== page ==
Yes, it’s true, it’s all true! The waves are super warm and straight-up sick.
All too often that first intoxicating and addictive dip into surfing can be marred by feelings of tentativity and self consciousness. Heck, it’s natural – we’re girls and as is the case in surfing, the predominantly dude-policed line-up is not often the most welcoming place. Surf With Amigas turns that traditional image of surfing on it’s sun-bleached head, fostering an altogether more laid-back but equally progressive atmosphere. Which allows forgettin some of the more common worries (is my bikini up my butt/he looks like he’ll pummel me if I catch that wave/I’m scared of wiping out) that can plague us. Every morning we seem to be waking up earlier, eyes wide open and racing down the empty beach before the first splinters of gleaming sunlight have even crept over the cabanas. Those who declared they were unable to turn either left/right find themselves full-blown ambi-turners a few sessions later, excitedly encouraged by Holly and Jackie who during second breakfast (you heard me!) or lunch-time (typically heaped up plates of locally grown goodness – think freshly baked burritos, huevos rancheros, grilled fish, home-made peanut butter, crunchy salads and all washed down with homemade lime, watermelon and fruit juices) share video analysis of the morning’s session. Explaining exactly how we can improve, their small hints and tips radically help each and every single one. We spend the afternoons stretching out the happily aching muscles with tree house yoga sessions overlooking the glittering ocean, horseback riding, or some visits around town.
With only a handful of western settlers in the area, a drive around the neighborhood reveals that Chinandega is quite literally, off the beaten track. Pot-holed mud roads take us on a bouncing ride, where, after dodging groups of cows, chickens and smiling, waving locals, we stop off at a local school being built by Waves of Hope, the nonprofit charity established by the El Coco Loco owners Jamie, Ben and Earl. Driven purely by donations, Waves of Hope are pouring support into the local community, fostering a harmonious existence. As the fairy tale goes, they fell in love with the area, wanting to live a purer, healthy lifestyle, surfing every day and escaping the monotony and busy bustle of city life. It’s not a one way existence though, as the whole purpose of Coco Loco/Waves of Hope is to pour the benefits of the visiting tourists with whom they share their stoke of surfing/yoga/food/new friendships, back into the community. Which is achieved by employing locals, paying more than fair wages, providing scholarships and health insurance, and supporting an entrepreneurial training programme to develop and drive local businesses. So far, so zen, and their enthusiasm and positivity is infectious. It is awesomely apparent that the locals are equally as stoked to have the guys live in their town, especially a handful of the local girls, who have gradually been coaxed into the water by Holly and Jackie (funnily enough, swimming in the sea, let alone surfing, is not that common in Nicaragua for locals) and are learning to surf. We spend an afternoon surfing with the local girls, and they are possibility even more amped than us, pumped on by everyone’s encouragement.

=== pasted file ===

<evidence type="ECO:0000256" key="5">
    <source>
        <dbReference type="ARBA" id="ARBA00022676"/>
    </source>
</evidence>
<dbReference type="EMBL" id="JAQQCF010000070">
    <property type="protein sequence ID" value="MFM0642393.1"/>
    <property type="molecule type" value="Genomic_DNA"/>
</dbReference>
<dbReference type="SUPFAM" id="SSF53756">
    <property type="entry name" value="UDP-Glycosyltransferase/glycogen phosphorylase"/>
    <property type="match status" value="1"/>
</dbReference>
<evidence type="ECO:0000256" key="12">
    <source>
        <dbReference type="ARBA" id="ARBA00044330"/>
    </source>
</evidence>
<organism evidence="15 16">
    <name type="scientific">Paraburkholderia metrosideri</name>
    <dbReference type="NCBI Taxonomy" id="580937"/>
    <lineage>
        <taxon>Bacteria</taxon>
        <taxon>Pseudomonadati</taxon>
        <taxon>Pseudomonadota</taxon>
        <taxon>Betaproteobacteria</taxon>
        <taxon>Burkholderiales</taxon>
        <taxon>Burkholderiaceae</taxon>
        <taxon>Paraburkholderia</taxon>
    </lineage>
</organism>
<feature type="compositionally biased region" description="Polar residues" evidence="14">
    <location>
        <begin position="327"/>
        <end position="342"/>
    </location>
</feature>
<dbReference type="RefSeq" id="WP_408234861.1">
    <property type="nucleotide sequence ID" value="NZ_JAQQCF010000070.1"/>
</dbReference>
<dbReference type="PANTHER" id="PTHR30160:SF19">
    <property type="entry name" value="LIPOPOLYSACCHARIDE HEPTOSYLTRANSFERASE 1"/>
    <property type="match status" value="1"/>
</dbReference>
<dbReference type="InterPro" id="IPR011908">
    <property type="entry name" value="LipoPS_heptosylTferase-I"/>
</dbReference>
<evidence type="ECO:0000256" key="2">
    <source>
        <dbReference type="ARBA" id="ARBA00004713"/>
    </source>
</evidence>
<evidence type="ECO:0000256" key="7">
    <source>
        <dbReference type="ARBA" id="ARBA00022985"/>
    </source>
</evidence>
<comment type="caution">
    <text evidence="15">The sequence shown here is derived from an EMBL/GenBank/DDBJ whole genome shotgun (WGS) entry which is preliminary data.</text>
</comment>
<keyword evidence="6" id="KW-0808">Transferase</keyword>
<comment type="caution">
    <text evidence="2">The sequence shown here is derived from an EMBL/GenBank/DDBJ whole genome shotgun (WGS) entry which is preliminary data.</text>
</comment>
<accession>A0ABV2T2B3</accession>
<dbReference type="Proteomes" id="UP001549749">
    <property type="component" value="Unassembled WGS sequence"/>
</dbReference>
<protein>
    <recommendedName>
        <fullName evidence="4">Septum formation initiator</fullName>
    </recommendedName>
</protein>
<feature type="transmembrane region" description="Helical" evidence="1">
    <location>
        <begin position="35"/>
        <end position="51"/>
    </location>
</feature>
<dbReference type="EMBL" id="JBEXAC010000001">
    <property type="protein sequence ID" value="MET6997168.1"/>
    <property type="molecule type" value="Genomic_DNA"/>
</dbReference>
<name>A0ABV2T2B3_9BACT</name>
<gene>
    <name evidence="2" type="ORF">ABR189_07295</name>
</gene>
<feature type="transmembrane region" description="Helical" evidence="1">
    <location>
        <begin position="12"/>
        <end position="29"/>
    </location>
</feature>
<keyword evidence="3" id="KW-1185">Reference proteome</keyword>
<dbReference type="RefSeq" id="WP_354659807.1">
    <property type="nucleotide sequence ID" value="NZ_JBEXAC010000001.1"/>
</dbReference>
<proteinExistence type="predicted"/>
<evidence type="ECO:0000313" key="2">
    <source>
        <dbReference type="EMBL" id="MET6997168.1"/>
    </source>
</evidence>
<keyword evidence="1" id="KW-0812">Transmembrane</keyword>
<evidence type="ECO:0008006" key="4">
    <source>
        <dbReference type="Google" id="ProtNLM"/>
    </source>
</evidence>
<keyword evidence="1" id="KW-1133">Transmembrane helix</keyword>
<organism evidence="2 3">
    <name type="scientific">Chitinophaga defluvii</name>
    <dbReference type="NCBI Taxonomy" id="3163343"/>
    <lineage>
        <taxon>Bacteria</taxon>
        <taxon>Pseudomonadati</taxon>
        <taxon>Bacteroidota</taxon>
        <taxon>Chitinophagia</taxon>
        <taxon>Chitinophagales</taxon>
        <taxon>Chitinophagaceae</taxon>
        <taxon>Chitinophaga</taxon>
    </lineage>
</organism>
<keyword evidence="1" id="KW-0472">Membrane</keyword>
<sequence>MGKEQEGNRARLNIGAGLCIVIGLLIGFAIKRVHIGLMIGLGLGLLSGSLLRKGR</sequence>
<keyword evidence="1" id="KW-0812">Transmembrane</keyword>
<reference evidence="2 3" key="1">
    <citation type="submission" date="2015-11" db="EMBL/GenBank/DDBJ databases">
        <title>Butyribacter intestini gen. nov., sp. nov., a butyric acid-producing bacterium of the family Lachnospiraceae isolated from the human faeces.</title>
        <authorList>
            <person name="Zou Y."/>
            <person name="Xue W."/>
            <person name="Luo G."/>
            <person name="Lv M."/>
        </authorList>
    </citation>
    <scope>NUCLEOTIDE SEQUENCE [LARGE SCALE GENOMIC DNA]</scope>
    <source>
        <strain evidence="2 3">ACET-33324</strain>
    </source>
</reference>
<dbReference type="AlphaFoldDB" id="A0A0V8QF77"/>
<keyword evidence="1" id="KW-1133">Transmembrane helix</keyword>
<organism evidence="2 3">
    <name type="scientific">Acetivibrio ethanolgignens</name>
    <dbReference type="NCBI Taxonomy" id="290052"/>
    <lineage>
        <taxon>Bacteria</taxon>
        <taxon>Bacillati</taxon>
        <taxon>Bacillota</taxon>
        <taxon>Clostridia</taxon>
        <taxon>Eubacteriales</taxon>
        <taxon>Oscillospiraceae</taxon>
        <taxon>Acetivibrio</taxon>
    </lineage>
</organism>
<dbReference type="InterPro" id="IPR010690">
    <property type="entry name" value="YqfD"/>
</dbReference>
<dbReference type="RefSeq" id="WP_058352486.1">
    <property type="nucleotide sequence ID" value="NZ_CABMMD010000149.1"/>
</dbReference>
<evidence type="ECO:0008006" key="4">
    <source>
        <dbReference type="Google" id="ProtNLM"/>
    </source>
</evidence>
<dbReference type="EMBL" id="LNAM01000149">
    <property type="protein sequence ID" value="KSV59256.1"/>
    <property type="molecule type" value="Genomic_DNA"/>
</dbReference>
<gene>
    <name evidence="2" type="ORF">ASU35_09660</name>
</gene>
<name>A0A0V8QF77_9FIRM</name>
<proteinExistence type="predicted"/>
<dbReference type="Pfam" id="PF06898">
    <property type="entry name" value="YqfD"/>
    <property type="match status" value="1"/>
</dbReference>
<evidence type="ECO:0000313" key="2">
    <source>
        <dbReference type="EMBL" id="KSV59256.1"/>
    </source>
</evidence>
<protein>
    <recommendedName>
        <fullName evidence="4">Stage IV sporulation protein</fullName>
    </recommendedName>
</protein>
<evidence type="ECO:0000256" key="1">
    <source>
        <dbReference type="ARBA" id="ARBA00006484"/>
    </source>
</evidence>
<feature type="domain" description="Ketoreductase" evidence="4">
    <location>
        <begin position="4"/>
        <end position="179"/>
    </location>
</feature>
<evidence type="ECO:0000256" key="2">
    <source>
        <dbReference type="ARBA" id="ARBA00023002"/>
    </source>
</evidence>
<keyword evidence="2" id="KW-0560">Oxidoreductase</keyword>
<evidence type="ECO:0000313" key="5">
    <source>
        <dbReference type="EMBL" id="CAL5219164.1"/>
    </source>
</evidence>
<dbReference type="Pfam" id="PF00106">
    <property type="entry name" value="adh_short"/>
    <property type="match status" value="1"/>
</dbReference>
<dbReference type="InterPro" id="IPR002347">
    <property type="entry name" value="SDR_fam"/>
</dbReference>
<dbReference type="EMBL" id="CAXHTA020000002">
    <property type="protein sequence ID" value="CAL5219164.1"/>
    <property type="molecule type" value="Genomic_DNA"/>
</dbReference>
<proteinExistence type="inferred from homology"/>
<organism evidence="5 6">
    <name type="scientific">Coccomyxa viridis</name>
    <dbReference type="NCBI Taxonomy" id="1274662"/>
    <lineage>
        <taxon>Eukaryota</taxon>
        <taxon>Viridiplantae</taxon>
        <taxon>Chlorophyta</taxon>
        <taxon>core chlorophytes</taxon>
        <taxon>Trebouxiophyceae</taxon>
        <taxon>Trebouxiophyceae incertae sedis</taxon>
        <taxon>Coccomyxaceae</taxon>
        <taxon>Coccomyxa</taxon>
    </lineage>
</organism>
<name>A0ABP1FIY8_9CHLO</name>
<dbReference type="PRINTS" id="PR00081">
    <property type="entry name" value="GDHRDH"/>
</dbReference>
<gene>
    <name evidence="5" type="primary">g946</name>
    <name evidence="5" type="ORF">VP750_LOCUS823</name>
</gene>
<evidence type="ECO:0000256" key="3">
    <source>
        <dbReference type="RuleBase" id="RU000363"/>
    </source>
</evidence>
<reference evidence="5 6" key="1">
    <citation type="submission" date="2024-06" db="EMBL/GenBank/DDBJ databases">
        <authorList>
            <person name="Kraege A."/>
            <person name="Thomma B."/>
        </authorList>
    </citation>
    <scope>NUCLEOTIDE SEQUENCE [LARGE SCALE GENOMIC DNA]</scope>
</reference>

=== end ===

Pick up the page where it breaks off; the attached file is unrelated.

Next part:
The whole purpose of Coco Loco/Waves of Hope is to pour the benefits of the visiting tourists with whom they share their stoke of surfing/yoga/food/new friendships, back into the community.
The next afternoon we pile into a disused army truck and tear through the jungle, Cerro Negro, the most active of the Central American volcanoes, looming black and ominous in the distance. As we hike against the powerful and perilous winds, the setting seems perfectly pertinent, as we are scrambling up the volcano to board down on the very day the Mayans predicted the world would end. We all made it down and against the staggering sunset sky we toast the end of the week, of surfing endless perfect waves, of progressing beyond must of our expectations, of the new friendships that are sure to stay, of stoking our brains out, and of the new adventures that are sure to follow.